5. If I have a specific question or concern about a person that is believed to be a sex offender threat, what can I do?

Your local law enforcement agency is your best contact for reporting suspicious activity. Most agencies have a designated Sex Offender Unit that will address your questions and concerns.

6. Can the average citizen have any impact on the laws that affect the sex offender population?

Yes, this is clearly a democratic process. The legislators who make the laws that govern this type of program are ready to hear your concerns. Based upon this public input, they are willing to change public policy to promote the welfare of their constituents. During each legislative session there are hearings on proposed (SOR) law changes. These hearings are held in open sessions where any voice can be heard. If you feel that the laws are too lax, you can make that point. On the other hand, if you feel that these laws have gone too far, you have the same opportunity to make your concerns known. In addition, there are certain advocacy groups in our State that make their collective opinions known to the legislators.

7. How does Nevada rank in comparison with other state Sex Offender Registry (SOR) Programs?

In 2002, Nevada received a poor mark when compared to other state Registries. Since that time Nevada law makers have proven to have a keen interest in registration requirements and the public's need to be aware of offenders residing in the community. This Community Notification website is made available to increase the public's awareness of offenders residing in the community. Recent changes in the law now allow for the posting of the address of any residence at which an offender resides if determined to be a Tier Level 2 or Tier Level 3 level of notification. Additionally, Nevada has linked it's Sex Offender Registry with the FBI's National Sexual Offender Registry. The role of the State SOR work section is to share information so law enforcement can be even more effective.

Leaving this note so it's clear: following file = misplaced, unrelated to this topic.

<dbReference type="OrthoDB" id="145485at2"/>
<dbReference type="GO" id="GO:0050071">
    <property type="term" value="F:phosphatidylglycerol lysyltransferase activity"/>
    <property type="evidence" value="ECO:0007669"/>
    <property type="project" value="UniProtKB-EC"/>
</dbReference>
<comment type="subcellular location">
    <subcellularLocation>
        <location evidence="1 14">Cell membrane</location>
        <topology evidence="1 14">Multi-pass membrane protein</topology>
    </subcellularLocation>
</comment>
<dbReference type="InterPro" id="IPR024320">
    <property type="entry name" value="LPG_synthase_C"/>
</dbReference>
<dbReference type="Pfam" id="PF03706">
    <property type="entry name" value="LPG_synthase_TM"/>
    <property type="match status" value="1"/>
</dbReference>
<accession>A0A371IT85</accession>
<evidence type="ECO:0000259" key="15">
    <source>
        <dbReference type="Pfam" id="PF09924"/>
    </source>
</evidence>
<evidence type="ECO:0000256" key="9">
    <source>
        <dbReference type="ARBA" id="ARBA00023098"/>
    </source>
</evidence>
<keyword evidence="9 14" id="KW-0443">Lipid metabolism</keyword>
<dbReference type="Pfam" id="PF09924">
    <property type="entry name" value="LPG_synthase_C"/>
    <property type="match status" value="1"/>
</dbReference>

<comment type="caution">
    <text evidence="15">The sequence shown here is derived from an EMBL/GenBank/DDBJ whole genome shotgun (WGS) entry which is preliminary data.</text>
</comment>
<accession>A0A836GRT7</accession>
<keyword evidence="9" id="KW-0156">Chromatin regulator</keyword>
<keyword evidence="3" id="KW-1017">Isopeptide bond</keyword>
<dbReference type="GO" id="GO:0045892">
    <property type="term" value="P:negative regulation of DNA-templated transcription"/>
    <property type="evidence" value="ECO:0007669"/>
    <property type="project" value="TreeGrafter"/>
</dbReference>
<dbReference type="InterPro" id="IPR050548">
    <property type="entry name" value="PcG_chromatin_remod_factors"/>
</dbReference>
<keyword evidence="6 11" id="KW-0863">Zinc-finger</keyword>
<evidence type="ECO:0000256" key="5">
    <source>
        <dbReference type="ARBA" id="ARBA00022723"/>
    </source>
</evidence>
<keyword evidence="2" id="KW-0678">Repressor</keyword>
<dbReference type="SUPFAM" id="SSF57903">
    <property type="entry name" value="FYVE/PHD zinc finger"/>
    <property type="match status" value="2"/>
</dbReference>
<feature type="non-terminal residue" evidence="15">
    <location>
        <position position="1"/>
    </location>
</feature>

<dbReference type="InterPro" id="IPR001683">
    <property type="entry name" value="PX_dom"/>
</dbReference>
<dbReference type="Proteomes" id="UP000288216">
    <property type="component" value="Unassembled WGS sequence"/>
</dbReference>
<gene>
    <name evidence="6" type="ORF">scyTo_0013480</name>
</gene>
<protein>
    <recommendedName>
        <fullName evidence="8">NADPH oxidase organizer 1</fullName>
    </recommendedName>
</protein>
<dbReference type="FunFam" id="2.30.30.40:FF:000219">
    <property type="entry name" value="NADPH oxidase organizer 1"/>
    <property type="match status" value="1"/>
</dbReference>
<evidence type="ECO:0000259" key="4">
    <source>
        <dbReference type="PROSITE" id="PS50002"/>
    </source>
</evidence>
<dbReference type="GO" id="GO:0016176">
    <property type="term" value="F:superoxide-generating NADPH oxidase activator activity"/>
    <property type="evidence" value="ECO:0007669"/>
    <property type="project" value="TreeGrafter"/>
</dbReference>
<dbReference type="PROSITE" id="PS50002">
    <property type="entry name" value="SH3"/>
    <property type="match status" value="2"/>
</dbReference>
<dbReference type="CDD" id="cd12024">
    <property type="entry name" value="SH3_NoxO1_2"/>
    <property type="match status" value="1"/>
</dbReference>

8. Is there any legislative oversight on the Sex Offender Registry Program?

During the legislative sessions, both the Senate Judiciary Committee and the Assembly Judiciary Committee have direct interest and involvement in this subject. They are the committees that consider any changes. During the legislative off-season, there is a committee called Advisory Council for Community Notification of Sex Offenders. In addition to legislators on this committee, there are two prosecutor representatives and one representative from the Board of Parole Commissioners. The Council meets periodically, as needed.

9. When requesting a Reconsideration Hearing on my Tier Level Assessment for Community Notification, how do I obtain copies of case file information that is not generated by the State Sex Offender Registry?

In order to obtain case file documentation you will need to contact the entering agency directly:

Judgment of Conviction - Contact the Court in which you were convicted

Police Report - Contact the Arresting Agency

Pre Sentence Report (For Nevada Cases Only) - Contact the Division of Parole and Probation

Nevada Criminal History Record - Submit Fingerprints and a Cashiers Check or Money Order for $21.00 to:

    Nevada Criminal History Repository
    333 West Nye Lane, Suite 100
    Carson City, NV 89706

FBI Criminal History Record - Submit Fingerprints and a Cashiers Check or Money Order for $18.00 to:

    Assistant Director
    Criminal Justice Information Services
    Federal Bureau of Investigation
    PO Box 4142
    Clarksburg, WV 26302-9922

In order to obtain copies of all other documentation, you must contact the originating agency.